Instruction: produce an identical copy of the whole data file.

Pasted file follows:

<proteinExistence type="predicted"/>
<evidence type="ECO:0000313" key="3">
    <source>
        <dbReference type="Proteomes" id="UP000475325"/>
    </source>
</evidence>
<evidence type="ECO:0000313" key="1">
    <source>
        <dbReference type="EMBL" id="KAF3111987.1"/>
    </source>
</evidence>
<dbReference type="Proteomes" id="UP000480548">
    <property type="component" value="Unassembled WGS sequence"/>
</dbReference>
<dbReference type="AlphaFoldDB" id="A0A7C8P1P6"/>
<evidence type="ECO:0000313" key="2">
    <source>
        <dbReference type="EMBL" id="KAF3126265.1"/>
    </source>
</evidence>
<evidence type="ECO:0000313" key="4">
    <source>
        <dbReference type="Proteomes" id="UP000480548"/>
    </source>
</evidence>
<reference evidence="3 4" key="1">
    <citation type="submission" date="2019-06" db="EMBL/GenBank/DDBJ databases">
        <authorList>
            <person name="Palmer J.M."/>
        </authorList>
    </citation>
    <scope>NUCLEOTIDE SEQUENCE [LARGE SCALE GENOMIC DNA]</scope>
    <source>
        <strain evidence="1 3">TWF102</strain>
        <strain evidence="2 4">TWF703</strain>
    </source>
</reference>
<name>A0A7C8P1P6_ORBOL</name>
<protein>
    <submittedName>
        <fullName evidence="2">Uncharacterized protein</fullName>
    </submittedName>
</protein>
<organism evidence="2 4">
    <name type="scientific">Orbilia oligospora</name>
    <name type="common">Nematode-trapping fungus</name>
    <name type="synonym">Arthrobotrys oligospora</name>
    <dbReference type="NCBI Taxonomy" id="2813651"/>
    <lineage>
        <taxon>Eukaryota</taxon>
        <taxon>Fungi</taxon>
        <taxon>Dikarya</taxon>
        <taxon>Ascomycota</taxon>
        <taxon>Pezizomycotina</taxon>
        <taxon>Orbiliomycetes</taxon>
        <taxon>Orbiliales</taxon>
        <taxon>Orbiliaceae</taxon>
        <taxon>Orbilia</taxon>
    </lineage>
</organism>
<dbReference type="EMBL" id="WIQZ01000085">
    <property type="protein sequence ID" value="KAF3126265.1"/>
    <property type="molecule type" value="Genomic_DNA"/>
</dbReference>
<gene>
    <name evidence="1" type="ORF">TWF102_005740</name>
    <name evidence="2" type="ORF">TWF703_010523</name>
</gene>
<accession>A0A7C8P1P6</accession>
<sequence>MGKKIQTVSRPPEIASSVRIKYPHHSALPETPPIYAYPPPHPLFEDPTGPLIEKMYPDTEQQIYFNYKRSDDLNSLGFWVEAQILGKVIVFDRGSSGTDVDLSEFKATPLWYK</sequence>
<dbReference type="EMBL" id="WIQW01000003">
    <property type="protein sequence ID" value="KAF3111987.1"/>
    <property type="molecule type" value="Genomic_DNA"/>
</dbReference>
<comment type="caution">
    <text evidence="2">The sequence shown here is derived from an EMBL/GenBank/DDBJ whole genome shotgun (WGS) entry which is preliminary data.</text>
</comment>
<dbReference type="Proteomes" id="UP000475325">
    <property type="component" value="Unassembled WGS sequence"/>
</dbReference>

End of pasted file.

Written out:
<proteinExistence type="predicted"/>
<evidence type="ECO:0000313" key="3">
    <source>
        <dbReference type="Proteomes" id="UP000475325"/>
    </source>
</evidence>
<evidence type="ECO:0000313" key="1">
    <source>
        <dbReference type="EMBL" id="KAF3111987.1"/>
    </source>
</evidence>
<dbReference type="Proteomes" id="UP000480548">
    <property type="component" value="Unassembled WGS sequence"/>
</dbReference>
<dbReference type="AlphaFoldDB" id="A0A7C8P1P6"/>
<evidence type="ECO:0000313" key="2">
    <source>
        <dbReference type="EMBL" id="KAF3126265.1"/>
    </source>
</evidence>
<evidence type="ECO:0000313" key="4">
    <source>
        <dbReference type="Proteomes" id="UP000480548"/>
    </source>
</evidence>
<reference evidence="3 4" key="1">
    <citation type="submission" date="2019-06" db="EMBL/GenBank/DDBJ databases">
        <authorList>
            <person name="Palmer J.M."/>
        </authorList>
    </citation>
    <scope>NUCLEOTIDE SEQUENCE [LARGE SCALE GENOMIC DNA]</scope>
    <source>
        <strain evidence="1 3">TWF102</strain>
        <strain evidence="2 4">TWF703</strain>
    </source>
</reference>
<name>A0A7C8P1P6_ORBOL</name>
<protein>
    <submittedName>
        <fullName evidence="2">Uncharacterized protein</fullName>
    </submittedName>
</protein>
<organism evidence="2 4">
    <name type="scientific">Orbilia oligospora</name>
    <name type="common">Nematode-trapping fungus</name>
    <name type="synonym">Arthrobotrys oligospora</name>
    <dbReference type="NCBI Taxonomy" id="2813651"/>
    <lineage>
        <taxon>Eukaryota</taxon>
        <taxon>Fungi</taxon>
        <taxon>Dikarya</taxon>
        <taxon>Ascomycota</taxon>
        <taxon>Pezizomycotina</taxon>
        <taxon>Orbiliomycetes</taxon>
        <taxon>Orbiliales</taxon>
        <taxon>Orbiliaceae</taxon>
        <taxon>Orbilia</taxon>
    </lineage>
</organism>
<dbReference type="EMBL" id="WIQZ01000085">
    <property type="protein sequence ID" value="KAF3126265.1"/>
    <property type="molecule type" value="Genomic_DNA"/>
</dbReference>
<gene>
    <name evidence="1" type="ORF">TWF102_005740</name>
    <name evidence="2" type="ORF">TWF703_010523</name>
</gene>
<accession>A0A7C8P1P6</accession>
<sequence>MGKKIQTVSRPPEIASSVRIKYPHHSALPETPPIYAYPPPHPLFEDPTGPLIEKMYPDTEQQIYFNYKRSDDLNSLGFWVEAQILGKVIVFDRGSSGTDVDLSEFKATPLWYK</sequence>
<dbReference type="EMBL" id="WIQW01000003">
    <property type="protein sequence ID" value="KAF3111987.1"/>
    <property type="molecule type" value="Genomic_DNA"/>
</dbReference>
<comment type="caution">
    <text evidence="2">The sequence shown here is derived from an EMBL/GenBank/DDBJ whole genome shotgun (WGS) entry which is preliminary data.</text>
</comment>
<dbReference type="Proteomes" id="UP000475325">
    <property type="component" value="Unassembled WGS sequence"/>
</dbReference>